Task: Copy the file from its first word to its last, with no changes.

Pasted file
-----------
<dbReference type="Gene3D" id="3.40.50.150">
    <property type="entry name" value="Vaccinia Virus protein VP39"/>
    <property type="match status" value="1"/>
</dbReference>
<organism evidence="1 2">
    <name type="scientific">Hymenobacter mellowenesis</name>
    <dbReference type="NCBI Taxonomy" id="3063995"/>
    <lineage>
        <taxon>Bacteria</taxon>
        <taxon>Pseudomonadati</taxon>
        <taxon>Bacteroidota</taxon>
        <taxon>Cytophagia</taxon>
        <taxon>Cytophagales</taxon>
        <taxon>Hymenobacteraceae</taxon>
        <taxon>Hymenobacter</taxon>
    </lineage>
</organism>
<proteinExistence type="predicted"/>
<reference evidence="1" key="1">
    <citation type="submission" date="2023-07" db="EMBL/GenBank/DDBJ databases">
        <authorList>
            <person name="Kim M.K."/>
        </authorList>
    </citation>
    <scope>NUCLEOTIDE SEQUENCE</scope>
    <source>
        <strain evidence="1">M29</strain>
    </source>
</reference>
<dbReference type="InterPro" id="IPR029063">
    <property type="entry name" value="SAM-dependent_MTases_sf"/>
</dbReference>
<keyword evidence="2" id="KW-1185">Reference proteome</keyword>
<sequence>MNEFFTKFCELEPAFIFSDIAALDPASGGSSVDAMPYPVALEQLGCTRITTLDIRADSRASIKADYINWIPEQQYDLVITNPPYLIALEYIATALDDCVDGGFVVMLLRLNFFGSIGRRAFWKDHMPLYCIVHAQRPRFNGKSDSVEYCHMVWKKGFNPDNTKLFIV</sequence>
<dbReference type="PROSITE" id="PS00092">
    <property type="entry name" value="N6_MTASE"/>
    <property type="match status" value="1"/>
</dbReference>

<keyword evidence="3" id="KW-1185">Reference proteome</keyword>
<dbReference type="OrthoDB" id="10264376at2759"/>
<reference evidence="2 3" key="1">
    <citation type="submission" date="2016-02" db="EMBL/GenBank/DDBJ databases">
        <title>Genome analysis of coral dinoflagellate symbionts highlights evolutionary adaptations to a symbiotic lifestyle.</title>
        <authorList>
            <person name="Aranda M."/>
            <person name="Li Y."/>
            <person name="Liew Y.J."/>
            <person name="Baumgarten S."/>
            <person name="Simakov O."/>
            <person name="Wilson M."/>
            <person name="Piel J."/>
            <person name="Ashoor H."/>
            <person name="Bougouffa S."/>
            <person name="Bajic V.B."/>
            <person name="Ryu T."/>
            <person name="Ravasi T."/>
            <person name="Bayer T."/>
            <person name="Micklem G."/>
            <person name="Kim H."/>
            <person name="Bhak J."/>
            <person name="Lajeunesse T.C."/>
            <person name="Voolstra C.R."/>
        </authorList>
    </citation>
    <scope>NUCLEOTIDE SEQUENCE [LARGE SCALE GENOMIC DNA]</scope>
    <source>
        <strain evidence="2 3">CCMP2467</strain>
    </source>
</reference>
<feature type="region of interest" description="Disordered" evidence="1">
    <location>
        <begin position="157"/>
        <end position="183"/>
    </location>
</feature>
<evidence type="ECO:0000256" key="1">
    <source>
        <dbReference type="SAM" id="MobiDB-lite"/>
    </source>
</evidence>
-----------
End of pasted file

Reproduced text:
<dbReference type="Gene3D" id="3.40.50.150">
    <property type="entry name" value="Vaccinia Virus protein VP39"/>
    <property type="match status" value="1"/>
</dbReference>
<organism evidence="1 2">
    <name type="scientific">Hymenobacter mellowenesis</name>
    <dbReference type="NCBI Taxonomy" id="3063995"/>
    <lineage>
        <taxon>Bacteria</taxon>
        <taxon>Pseudomonadati</taxon>
        <taxon>Bacteroidota</taxon>
        <taxon>Cytophagia</taxon>
        <taxon>Cytophagales</taxon>
        <taxon>Hymenobacteraceae</taxon>
        <taxon>Hymenobacter</taxon>
    </lineage>
</organism>
<proteinExistence type="predicted"/>
<reference evidence="1" key="1">
    <citation type="submission" date="2023-07" db="EMBL/GenBank/DDBJ databases">
        <authorList>
            <person name="Kim M.K."/>
        </authorList>
    </citation>
    <scope>NUCLEOTIDE SEQUENCE</scope>
    <source>
        <strain evidence="1">M29</strain>
    </source>
</reference>
<dbReference type="InterPro" id="IPR029063">
    <property type="entry name" value="SAM-dependent_MTases_sf"/>
</dbReference>
<keyword evidence="2" id="KW-1185">Reference proteome</keyword>
<sequence>MNEFFTKFCELEPAFIFSDIAALDPASGGSSVDAMPYPVALEQLGCTRITTLDIRADSRASIKADYINWIPEQQYDLVITNPPYLIALEYIATALDDCVDGGFVVMLLRLNFFGSIGRRAFWKDHMPLYCIVHAQRPRFNGKSDSVEYCHMVWKKGFNPDNTKLFIV</sequence>
<dbReference type="PROSITE" id="PS00092">
    <property type="entry name" value="N6_MTASE"/>
    <property type="match status" value="1"/>
</dbReference>

<keyword evidence="3" id="KW-1185">Reference proteome</keyword>
<dbReference type="OrthoDB" id="10264376at2759"/>
<reference evidence="2 3" key="1">
    <citation type="submission" date="2016-02" db="EMBL/GenBank/DDBJ databases">
        <title>Genome analysis of coral dinoflagellate symbionts highlights evolutionary adaptations to a symbiotic lifestyle.</title>
        <authorList>
            <person name="Aranda M."/>
            <person name="Li Y."/>
            <person name="Liew Y.J."/>
            <person name="Baumgarten S."/>
            <person name="Simakov O."/>
            <person name="Wilson M."/>
            <person name="Piel J."/>
            <person name="Ashoor H."/>
            <person name="Bougouffa S."/>
            <person name="Bajic V.B."/>
            <person name="Ryu T."/>
            <person name="Ravasi T."/>
            <person name="Bayer T."/>
            <person name="Micklem G."/>
            <person name="Kim H."/>
            <person name="Bhak J."/>
            <person name="Lajeunesse T.C."/>
            <person name="Voolstra C.R."/>
        </authorList>
    </citation>
    <scope>NUCLEOTIDE SEQUENCE [LARGE SCALE GENOMIC DNA]</scope>
    <source>
        <strain evidence="2 3">CCMP2467</strain>
    </source>
</reference>
<feature type="region of interest" description="Disordered" evidence="1">
    <location>
        <begin position="157"/>
        <end position="183"/>
    </location>
</feature>
<evidence type="ECO:0000256" key="1">
    <source>
        <dbReference type="SAM" id="MobiDB-lite"/>
    </source>
</evidence>